So you’re living in Nebraska and thinking about starting to work out. Working out outside is a great way to get excercise and get fresh air.
Make sure you know what kind of weather you will be running into.
The state is bordered by South Dakota to the north; Iowa to the east and Missouri to the southeast, across the Missouri River; Kansas to the south; Colorado to the southwest; and Wyoming to the west. The state has 93 counties and is split between two time zones, with the state’s eastern half observing Central Time and the western half observing Mountain Time. Three rivers cross the state from west to east. The Platte River, formed by the confluence of the North Platte and the South Platte, runs through the state’s central portion, the Niobrara River flows through the northern part, and the Republican River runs across the southern part.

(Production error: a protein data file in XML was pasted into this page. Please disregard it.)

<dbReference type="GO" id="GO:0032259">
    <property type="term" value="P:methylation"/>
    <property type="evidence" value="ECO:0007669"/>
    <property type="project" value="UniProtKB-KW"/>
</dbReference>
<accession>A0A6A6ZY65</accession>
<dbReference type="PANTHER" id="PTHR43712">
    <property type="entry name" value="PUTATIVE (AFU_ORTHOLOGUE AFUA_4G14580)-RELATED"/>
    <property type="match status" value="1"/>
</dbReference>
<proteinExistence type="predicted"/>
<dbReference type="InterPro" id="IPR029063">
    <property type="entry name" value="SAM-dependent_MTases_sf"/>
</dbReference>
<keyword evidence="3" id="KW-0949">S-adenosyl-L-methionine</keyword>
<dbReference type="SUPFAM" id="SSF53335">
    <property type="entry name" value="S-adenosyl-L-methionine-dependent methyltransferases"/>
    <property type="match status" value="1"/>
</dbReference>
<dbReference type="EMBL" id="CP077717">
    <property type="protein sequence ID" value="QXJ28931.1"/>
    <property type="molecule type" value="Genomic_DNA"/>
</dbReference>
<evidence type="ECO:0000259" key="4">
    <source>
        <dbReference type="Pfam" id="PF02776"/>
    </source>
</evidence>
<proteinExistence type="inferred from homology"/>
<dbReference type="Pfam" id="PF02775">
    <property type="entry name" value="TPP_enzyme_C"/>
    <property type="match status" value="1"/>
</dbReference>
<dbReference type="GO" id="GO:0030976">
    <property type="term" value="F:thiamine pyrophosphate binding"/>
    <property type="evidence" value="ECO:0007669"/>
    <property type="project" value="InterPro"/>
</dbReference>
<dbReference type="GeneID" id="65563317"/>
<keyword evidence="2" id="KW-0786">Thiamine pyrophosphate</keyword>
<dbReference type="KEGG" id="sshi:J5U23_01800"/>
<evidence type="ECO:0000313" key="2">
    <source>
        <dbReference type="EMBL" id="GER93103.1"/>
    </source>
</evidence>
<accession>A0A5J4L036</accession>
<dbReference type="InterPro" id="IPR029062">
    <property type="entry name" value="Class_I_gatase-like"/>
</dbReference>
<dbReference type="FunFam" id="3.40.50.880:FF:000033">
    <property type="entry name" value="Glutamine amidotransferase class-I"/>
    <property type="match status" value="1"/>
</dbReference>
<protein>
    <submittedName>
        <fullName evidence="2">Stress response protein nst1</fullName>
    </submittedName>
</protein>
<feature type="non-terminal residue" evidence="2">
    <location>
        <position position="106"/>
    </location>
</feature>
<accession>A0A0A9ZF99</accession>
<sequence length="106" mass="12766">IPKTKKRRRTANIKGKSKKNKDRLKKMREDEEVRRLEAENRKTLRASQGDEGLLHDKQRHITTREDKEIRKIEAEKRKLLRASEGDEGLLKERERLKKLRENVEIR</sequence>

Nebraska is composed of two major land regions: the Dissected Till Plains and the Great Plains. The easternmost portion of the state was scoured by Ice Age glaciers; the Dissected Till Plains were left after the glaciers retreated. The Dissected Till Plains is a region of gently rolling hills; Omaha and Lincoln are in this region. The Great Plains occupy most of western Nebraska, with the region consisting of several smaller, diverse land regions, including the Sandhills, the Pine Ridge, the Rainwater Basin, the High Plains and the Wildcat Hills. Panorama Point, at 5,424 feet (1,653 m), is Nebraska’s highest point; though despite its name and elevation, it is a relatively low rise near the Colorado and Wyoming borders. A past tourism slogan for the state of Nebraska was “Where the West Begins” (it has since been changed to “Honestly, it’s not for everyone”). Locations given for the beginning of the “West” in Nebraska include the Missouri River, the intersection of 13th and O Streets in Lincoln (where it is marked by a red brick star), the 100th meridian, and Chimney Rock.